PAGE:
Making Memories in Morocco

For a week in March, Lancing College geographers ventured 1,893 miles from Lancing to Marrakech for the Easter trip to Morocco. Our pupils' voyage began on 22 March, returning a week later on 28 March. During their brief exploration of Morocco, pupils participated in a range of activities, traditions, and tasks - all designed to deepen their understanding of the geography, both human and natural, of Morocco. 

Sixth Former, Holly M, writes about her experience below.

Day One: Arriving in Marrakech

We arrived in Marrakech and after checking in to our hotel we left to walk into the city. On the way we got a sense of the place and discovered how many motorcycles drive down the narrow streets with pedestrians.  A stop to admire the Koutoubia Mosque was included on our walk followed by a visit to the Medina Herbal apothecary, where we were shown various spices, and cosmetic products that they produce there. We learnt about the importance of the argan oil production to Morocco as well as the traditional importance of some of the products such as ‘small doctor’ a bag of spices for clearing colds, which we were told could be found in any household. After that we had some time to explore the souks and gained some ‘experience’ in haggling. The markets were an exciting cultural experience, as were the snake charmers in the Jemaa El-Fnaa square. We then headed back to the hotel and had our first (of many!) tagines. 


Day Two: Venturing through the Atlas Mountains

The morning of the 23rd, we got back into the bus and met our wonderful tour guide Latifa, who was a big part of our trip. We drove from Marrakech through the Atlas Mountains, taking in the countryside, and landscape. We stopped to see the Canal du Rocade, a key water supply to Marrakech and Latifa explained to us the importance of water due to its scarcity, and the ways in which water is irrigated in Morocco. For lunch we stopped in Taddert for our second tagine. That afternoon we visited the Ait Benhaddou Kasbar world heritage site, a setting which has been used for many filming sets. Then we headed to Ouarzazate for our second night before going into the desert.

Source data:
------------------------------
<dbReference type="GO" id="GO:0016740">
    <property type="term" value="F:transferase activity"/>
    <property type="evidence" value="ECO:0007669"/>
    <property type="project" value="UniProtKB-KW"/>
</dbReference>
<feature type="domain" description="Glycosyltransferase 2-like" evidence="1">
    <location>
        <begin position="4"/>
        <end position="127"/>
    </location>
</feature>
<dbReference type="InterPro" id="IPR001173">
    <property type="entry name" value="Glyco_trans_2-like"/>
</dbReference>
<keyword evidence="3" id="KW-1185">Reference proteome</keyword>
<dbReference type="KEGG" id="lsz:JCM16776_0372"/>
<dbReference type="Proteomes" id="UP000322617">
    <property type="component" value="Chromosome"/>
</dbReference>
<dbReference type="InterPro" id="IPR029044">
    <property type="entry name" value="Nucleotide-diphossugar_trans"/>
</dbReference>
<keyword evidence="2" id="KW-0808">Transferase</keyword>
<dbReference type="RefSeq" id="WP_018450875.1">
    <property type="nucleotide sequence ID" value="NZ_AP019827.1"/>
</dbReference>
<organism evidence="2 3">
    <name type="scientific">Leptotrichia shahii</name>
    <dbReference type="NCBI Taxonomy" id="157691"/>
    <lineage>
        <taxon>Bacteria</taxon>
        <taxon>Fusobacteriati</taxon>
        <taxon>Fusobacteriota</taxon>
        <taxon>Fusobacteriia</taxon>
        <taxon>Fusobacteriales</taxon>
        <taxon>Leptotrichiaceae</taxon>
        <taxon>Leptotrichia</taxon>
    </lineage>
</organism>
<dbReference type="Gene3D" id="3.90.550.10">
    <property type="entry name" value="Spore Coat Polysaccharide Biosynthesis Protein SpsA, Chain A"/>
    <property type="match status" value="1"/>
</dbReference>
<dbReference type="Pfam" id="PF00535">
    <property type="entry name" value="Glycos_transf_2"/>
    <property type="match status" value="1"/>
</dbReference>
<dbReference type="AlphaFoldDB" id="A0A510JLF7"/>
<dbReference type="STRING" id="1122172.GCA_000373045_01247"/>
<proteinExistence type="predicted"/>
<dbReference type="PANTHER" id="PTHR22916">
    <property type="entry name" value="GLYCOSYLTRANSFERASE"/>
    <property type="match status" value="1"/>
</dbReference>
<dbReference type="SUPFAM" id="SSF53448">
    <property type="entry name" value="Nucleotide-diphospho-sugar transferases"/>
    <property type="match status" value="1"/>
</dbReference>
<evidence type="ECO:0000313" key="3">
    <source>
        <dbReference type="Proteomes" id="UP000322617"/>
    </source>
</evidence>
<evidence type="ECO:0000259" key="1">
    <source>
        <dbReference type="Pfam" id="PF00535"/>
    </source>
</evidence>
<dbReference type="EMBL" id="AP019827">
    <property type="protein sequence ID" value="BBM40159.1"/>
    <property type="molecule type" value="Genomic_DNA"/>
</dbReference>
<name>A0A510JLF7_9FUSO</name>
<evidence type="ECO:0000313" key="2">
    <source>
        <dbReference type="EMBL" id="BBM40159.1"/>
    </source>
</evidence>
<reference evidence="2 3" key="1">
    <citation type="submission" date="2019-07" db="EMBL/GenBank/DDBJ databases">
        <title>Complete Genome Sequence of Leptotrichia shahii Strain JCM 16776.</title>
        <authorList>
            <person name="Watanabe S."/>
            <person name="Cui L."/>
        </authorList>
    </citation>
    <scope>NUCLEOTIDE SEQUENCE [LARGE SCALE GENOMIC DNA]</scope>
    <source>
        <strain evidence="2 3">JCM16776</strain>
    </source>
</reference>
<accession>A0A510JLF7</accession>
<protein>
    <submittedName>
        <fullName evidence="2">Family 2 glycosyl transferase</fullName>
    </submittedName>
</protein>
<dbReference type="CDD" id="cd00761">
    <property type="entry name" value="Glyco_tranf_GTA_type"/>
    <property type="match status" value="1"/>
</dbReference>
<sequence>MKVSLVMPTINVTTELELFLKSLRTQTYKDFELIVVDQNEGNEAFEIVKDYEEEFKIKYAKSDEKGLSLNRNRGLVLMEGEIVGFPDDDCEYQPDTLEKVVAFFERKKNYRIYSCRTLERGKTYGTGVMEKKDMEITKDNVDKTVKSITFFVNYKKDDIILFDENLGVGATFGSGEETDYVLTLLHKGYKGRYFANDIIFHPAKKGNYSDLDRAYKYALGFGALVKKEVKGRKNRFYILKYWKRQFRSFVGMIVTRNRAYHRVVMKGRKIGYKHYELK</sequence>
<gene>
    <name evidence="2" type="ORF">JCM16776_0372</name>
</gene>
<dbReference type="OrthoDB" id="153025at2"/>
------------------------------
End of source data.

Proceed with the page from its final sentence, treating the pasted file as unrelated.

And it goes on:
Day Three: Across the Desert

The next morning on our way to Zagora we stopped at a date farm. The owner showed us how he manages the water. As well as growing dates, the farm produced broad beans and carrots. He climbed a palm tree and showed us how he manually pollinates the female flowers with the stigmas from the male palm trees. We learnt that the taller palm trees were the female ones, able to grow the dates and that the male palm trees were the shorter ones.  We then headed on to Zagora where we would meet our methods of travel for the journey, camels. After successfully getting onto the camels, we rode into the desert where we would stay in a camp for the night. Later we all climbed a dune to watch the sunset before heading back down to the camp for our fourth tagine. After eating dinner in the tent, we gathered around a campfire for traditional entertainment by the people who ran the camp, involving drums, singing and dancing. The teachers particularly enjoyed this part of the trip! The night we spent in the desert was definitely a bucket list moment and not something any of us will forget soon.


Day Four: Sunrise and Dunes

We woke up early after a rather cold night, to watch the sunrise from the dunes before breakfast. We then got back on the camels and reconnected with the bus. We spent the afternoon visiting Tamegroute, a subterranean village, where they handmake clay and pottery in outdoor kilns. The different shades of green and blue were explained to us, and the process of walking to where the river is for the clay to make the pottery. We arrived back in Ouarzazate, before making our way back to Marrakech the next evening. The next day we visited a female-run argan oil factory where we could see the way they crushed the argan nut, after which we returned to Marrakech for our final night.


Day Five: Tasting Traditions

The last day was spent at the Douar Ouled Elguern village, a very rural and traditional settlement. When we arrived, we had some breakfast and traditional Moroccan mint tea, before splitting into groups to help make bread, couscous or tagine. Others helped to make bricks. After lunch we spent the afternoon with the children who lived in the village. They showed us games like hide and seek, football, and handshakes. As well as this we drew on the ground with them. We continued to the airport, before flying home. Our field trip to Morocco was unforgettable and was thoroughly enjoyed by all of us.

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